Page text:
David wrote a fascinating article in the Washington Times (I can say that, even though I’m his wife, no?) which begins:
In the era of the leviathan state, we need the Constitution more than ever. When most citizens think of our obviously expanding government, we think of the direct, obvious costs. The deficit hits record levels, bank bailouts costs $1 trillion, the stimulus nearly matches that, and total government spending – as a percentage of gross domestic product – reaches numbers not seen since the nation’s life-and-death struggle during World War II. We’re staggered by those numbers, worry about the debt we’re passing on to our children and wonder if we live in a nation in decline.
But there’s more.
Massive spending means massive government – a system that reaches into virtually every corner of our lives. From house loans to student loans to light bulbs to toilets and even to the cars we buy and drive, we feel the government’s direct hand. Corporate executives worry about “pay czars,” doctors worry about government-set prices for their services, and we all wonder if the Internal Revenue Service will be monitoring our health insurance choices.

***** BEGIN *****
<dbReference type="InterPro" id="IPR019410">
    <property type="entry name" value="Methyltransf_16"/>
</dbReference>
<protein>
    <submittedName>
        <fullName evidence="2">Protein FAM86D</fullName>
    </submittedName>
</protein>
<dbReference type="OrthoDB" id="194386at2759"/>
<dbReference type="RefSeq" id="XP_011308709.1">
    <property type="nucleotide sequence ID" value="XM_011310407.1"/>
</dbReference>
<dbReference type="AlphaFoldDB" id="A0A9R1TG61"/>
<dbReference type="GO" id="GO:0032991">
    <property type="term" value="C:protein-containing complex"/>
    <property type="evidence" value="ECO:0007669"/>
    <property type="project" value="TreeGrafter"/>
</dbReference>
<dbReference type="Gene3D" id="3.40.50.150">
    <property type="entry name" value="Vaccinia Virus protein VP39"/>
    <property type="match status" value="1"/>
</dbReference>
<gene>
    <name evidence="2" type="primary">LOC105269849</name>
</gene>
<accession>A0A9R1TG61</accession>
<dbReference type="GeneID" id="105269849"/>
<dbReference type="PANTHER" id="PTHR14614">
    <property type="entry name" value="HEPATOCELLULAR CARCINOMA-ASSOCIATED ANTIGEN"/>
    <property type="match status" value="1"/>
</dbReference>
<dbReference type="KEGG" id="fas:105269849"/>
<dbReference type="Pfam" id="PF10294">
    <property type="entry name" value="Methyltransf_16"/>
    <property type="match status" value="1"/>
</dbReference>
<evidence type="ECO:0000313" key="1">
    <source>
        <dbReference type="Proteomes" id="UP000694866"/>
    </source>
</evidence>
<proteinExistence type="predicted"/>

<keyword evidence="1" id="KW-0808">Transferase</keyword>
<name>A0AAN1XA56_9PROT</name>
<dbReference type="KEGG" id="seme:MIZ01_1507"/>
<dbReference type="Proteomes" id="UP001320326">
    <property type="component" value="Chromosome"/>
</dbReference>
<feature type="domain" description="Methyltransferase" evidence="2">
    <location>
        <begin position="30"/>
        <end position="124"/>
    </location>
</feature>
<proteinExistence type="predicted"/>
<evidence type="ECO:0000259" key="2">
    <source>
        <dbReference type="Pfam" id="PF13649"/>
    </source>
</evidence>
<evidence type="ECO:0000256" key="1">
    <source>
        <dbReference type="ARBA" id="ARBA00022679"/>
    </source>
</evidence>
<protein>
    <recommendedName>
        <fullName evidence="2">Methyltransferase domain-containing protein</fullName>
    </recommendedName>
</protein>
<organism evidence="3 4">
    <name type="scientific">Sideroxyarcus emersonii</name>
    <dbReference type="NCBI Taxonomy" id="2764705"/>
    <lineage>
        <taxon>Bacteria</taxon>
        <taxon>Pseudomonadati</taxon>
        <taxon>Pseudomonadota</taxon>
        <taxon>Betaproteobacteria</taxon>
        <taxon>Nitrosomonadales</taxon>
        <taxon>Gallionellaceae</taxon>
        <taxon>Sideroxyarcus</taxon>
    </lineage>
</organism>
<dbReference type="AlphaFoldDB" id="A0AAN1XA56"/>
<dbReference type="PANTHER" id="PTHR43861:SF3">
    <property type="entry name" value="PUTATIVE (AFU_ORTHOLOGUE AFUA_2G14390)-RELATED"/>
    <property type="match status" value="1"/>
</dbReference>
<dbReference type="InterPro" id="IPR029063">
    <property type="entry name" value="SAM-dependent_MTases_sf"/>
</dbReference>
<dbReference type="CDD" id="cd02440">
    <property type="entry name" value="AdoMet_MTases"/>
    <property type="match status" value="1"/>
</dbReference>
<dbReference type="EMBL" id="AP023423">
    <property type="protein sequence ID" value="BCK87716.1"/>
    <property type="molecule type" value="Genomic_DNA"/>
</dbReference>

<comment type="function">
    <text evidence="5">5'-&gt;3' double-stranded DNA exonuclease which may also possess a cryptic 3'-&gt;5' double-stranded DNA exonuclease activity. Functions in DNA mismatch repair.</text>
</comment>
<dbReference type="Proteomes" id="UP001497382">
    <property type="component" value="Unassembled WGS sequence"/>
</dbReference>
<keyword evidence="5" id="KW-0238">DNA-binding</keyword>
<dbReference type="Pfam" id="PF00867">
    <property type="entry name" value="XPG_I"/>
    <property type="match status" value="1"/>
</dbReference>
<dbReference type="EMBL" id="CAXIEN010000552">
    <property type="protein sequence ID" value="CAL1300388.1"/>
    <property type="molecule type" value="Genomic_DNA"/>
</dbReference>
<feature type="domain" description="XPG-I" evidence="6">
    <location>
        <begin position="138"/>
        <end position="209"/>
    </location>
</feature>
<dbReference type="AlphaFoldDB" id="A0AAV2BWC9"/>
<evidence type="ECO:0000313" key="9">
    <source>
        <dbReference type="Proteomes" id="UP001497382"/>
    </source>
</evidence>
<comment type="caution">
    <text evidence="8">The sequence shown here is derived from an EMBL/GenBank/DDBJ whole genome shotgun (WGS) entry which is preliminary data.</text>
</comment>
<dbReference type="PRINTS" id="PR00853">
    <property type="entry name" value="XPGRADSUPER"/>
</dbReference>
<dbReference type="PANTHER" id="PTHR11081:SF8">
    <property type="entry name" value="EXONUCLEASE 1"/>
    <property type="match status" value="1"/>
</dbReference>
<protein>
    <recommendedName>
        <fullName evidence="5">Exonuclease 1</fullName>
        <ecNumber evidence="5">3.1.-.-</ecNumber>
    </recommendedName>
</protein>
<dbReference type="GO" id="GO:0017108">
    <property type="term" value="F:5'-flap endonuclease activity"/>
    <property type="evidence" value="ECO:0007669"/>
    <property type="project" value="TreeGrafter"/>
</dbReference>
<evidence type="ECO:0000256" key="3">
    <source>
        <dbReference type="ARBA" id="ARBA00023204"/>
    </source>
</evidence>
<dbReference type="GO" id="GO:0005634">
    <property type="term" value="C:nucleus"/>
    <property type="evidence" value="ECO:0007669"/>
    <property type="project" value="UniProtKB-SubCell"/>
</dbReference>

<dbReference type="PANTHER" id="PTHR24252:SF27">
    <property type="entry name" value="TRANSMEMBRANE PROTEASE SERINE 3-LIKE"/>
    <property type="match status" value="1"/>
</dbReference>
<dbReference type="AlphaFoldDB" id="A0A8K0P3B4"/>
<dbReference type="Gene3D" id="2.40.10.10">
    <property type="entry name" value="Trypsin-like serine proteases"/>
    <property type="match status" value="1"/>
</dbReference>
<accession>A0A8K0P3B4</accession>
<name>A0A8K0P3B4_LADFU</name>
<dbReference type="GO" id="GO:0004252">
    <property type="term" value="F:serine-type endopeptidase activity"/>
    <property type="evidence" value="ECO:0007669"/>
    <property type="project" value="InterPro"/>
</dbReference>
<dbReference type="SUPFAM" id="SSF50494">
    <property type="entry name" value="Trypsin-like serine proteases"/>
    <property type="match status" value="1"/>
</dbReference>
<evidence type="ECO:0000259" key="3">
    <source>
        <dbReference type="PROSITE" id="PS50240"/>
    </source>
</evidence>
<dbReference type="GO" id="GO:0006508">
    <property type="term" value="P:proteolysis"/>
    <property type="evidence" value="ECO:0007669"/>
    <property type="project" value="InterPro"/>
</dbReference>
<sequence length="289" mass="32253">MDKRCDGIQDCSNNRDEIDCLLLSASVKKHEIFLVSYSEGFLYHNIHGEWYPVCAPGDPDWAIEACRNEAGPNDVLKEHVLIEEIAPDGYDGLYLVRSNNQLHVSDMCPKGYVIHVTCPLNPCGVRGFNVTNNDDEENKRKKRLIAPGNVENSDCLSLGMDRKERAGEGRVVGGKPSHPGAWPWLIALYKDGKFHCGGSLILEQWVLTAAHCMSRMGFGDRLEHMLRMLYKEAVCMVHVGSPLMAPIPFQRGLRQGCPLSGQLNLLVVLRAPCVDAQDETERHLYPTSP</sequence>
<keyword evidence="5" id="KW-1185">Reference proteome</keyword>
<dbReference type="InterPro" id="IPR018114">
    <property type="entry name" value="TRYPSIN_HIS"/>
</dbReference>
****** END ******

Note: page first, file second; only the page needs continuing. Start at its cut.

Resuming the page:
Massive government means government control, the strings attached to money, to participation and even to expression as the government goes beyond the original purpose of its multitude of programs and attempts to alter social outcomes, favor certain viewpoints and – most ominously – suppress others.
One such example is a case that will be heard before the Supreme Court on April 19.
Please read the rest here and — if you’re so inclined — say a prayer for this upcoming Supreme Court case.